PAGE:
Checkout Maxstream.net , these modules have 100 times more features than Linx. But dont forget the price too! ;D

johngreene

Re: A newbie question about Radio Communication
« Reply #18 on: July 22, 2007, 09:24:06 PM »
Actually I am working in a project. We are building a swarm of 10 Robots that will be sent inside a building (Where human cant go) and send the information to the base station to map the building.  And I am doing communication stuff.
I dont need 40 miles of range so I didnt get yagi antenna, instead I got Dipole antenna. We havent done much of range testing but inside a concrete building we were able to get about 300 ft. Which is good enough compared to Linx which only gave about 50 feet.  :-\

Checkout Maxstream.net , these modules have 100 times more features than Linx. But dont forget the price too! ;D

At 900 MHz you are allowed to transmit up to 1 Watt if it is spread spectrum. If you use the yagi antenna I think you are limited to 250 mW. I designed a spread-spectrum radio link at 2.4 GHz (years ago) that could get 50 miles range with 250 mW transmit power. Probably could have gone further but the protocol limited it to 50 miles (delay).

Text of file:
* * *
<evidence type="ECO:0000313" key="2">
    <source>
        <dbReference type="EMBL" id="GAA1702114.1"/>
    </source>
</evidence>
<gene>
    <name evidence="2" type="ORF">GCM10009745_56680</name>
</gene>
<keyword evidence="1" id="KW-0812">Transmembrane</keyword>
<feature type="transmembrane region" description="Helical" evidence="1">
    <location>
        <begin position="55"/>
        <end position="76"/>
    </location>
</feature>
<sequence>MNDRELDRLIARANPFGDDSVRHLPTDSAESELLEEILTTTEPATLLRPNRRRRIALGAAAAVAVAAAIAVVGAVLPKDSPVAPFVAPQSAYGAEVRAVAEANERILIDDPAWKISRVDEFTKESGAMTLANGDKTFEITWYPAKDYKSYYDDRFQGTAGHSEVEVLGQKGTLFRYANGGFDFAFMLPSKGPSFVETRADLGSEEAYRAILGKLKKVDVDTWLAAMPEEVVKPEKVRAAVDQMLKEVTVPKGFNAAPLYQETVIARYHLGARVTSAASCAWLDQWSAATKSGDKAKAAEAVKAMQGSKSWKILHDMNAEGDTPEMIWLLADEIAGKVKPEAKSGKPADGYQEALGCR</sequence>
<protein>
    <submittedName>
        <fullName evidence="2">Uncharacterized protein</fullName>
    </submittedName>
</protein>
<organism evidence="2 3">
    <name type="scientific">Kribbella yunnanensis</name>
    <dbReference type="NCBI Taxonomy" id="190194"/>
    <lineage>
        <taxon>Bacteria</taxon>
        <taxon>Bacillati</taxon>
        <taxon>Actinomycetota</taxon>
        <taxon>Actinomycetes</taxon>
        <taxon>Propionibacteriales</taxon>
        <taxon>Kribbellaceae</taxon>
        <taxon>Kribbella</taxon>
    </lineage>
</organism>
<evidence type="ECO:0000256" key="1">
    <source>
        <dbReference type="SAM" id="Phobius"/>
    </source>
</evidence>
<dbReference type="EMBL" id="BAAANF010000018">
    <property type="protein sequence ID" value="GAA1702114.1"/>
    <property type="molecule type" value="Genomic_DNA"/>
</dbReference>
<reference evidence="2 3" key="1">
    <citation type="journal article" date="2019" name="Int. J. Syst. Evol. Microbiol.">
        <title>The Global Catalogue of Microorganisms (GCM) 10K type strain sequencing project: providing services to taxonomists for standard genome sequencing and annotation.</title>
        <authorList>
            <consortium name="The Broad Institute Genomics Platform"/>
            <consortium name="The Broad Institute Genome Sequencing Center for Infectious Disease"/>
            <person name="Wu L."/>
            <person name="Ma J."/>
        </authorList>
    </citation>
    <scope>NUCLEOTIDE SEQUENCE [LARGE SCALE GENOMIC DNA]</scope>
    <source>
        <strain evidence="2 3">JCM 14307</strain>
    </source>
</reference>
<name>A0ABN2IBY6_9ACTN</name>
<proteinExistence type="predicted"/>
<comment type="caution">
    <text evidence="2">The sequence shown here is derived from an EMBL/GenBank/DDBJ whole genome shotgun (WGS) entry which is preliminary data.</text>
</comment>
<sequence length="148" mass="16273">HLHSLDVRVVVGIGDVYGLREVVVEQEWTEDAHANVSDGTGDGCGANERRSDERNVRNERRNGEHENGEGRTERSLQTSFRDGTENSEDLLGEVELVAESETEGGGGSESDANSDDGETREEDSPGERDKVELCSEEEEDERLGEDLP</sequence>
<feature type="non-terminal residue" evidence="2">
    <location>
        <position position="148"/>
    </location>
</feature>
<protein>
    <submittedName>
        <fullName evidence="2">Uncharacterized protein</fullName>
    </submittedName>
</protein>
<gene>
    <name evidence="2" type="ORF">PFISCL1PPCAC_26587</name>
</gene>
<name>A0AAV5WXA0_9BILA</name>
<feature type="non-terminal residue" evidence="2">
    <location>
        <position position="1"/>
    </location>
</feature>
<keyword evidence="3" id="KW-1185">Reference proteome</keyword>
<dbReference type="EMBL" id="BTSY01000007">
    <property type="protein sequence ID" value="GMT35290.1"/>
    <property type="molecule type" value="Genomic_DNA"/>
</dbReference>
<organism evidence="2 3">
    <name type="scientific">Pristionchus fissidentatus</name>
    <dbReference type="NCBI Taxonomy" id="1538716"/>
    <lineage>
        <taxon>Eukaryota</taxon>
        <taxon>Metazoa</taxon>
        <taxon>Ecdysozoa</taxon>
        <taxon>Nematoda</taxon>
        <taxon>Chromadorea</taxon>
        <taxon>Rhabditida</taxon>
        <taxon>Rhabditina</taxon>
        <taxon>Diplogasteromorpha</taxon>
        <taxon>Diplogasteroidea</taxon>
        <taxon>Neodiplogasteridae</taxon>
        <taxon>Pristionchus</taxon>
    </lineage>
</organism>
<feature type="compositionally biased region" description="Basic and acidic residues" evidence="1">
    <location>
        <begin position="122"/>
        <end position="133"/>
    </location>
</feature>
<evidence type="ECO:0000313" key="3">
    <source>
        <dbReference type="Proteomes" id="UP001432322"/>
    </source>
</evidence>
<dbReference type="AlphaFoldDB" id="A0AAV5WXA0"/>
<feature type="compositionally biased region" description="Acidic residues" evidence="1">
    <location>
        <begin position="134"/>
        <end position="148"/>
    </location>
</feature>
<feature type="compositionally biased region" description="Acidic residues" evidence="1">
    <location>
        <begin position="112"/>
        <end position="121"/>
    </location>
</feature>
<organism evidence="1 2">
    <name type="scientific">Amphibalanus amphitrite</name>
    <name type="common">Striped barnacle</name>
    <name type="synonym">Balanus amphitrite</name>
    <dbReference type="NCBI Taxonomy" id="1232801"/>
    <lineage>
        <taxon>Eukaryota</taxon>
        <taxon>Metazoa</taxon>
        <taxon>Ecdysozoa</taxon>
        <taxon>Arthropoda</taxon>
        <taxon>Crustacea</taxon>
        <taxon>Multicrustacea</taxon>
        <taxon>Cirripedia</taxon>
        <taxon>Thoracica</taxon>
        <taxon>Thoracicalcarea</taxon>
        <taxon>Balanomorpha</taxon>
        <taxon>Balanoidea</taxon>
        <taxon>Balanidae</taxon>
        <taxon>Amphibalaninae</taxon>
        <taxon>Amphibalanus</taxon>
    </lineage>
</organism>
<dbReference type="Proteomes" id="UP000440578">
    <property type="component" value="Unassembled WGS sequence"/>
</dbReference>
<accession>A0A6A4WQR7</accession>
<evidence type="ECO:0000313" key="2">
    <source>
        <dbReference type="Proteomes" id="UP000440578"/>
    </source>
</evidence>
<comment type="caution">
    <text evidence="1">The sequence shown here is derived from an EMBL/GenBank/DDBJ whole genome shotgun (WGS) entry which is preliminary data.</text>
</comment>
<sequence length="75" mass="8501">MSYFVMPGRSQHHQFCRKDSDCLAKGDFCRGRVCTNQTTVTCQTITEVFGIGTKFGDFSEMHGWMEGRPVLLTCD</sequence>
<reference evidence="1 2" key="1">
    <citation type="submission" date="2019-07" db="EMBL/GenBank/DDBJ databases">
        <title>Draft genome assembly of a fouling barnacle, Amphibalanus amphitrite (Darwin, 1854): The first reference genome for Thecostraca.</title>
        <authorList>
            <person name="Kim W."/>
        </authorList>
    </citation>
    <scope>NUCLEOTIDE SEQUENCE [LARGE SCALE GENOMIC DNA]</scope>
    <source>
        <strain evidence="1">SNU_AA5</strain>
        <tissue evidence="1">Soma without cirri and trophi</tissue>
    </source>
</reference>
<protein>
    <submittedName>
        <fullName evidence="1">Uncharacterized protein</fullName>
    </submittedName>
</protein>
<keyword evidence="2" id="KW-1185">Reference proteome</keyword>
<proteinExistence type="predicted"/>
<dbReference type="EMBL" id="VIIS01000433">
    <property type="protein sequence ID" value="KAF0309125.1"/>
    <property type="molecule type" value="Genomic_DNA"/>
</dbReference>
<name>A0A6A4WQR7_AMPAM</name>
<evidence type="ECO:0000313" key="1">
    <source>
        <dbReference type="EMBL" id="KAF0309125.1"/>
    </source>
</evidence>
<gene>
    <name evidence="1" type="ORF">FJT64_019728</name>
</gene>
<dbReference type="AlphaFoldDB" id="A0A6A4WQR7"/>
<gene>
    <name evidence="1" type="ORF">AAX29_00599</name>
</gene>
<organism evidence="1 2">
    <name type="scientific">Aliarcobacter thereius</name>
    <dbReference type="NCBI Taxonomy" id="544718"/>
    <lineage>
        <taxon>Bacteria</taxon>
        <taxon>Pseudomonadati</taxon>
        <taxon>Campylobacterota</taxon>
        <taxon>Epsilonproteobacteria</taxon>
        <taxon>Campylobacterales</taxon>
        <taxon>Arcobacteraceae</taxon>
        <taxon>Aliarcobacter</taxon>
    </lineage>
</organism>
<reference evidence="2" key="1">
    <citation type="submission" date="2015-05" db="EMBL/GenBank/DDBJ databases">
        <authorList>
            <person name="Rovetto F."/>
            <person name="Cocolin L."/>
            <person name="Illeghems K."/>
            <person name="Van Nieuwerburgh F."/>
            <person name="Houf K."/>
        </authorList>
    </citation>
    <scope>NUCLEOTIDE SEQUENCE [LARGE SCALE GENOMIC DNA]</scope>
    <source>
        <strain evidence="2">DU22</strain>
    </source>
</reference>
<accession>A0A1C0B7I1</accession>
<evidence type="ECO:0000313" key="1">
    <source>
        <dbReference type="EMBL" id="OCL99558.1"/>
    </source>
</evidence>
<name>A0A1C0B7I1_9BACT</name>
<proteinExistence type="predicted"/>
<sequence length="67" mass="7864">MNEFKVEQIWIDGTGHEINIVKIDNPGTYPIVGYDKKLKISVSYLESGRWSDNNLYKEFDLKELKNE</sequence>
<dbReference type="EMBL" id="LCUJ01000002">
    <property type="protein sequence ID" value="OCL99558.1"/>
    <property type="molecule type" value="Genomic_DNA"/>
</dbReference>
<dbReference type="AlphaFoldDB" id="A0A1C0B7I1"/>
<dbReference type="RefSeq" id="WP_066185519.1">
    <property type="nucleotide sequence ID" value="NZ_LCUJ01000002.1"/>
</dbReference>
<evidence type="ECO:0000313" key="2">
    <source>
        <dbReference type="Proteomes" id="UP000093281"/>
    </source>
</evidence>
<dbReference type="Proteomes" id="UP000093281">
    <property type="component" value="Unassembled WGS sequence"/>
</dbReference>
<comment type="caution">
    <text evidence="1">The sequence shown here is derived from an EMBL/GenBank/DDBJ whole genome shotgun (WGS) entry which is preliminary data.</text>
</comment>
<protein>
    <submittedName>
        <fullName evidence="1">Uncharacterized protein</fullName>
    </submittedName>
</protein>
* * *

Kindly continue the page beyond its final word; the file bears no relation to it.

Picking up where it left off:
I'm working on a remote control project (full duplex) now that uses 900 MHz radios, I designed my own around the Semtec XM1205 device. They seem to work pretty well. They have the ability to fine tune the local oscillators enabling you to narrow the IF bandwidth to less than 10kHz. That helps a lot with the receive sensitivity. I'm getting around 350-400 ft with 1mW of transmit power and a printed antenna.

I've done several 433MHz remotes for the iPod as well. The latest one should be showing up in Best Buy pretty soon. It's a combination 433 MHz remote control and FM transmitter.

--john
I started out with nothing... I still have most of it.

Izzy

Re: A newbie question about Radio Communication
« Reply #19 on: July 23, 2007, 08:55:25 AM »


At 900 MHz you are allowed to transmit up to 1 Watt if it is spread spectrum. If you use the yagi antenna I think you are limited to 250 mW. I designed a spread-spectrum radio link at 2.4 GHz (years ago) that could get 50 miles range with 250 mW transmit power. Probably could have gone further but the protocol limited it to 50 miles (delay).


That is really cool! I didnt know you were an RF Module designer.
So what is the range inside a building?

And is there any way to increase the range inside the building, in my case?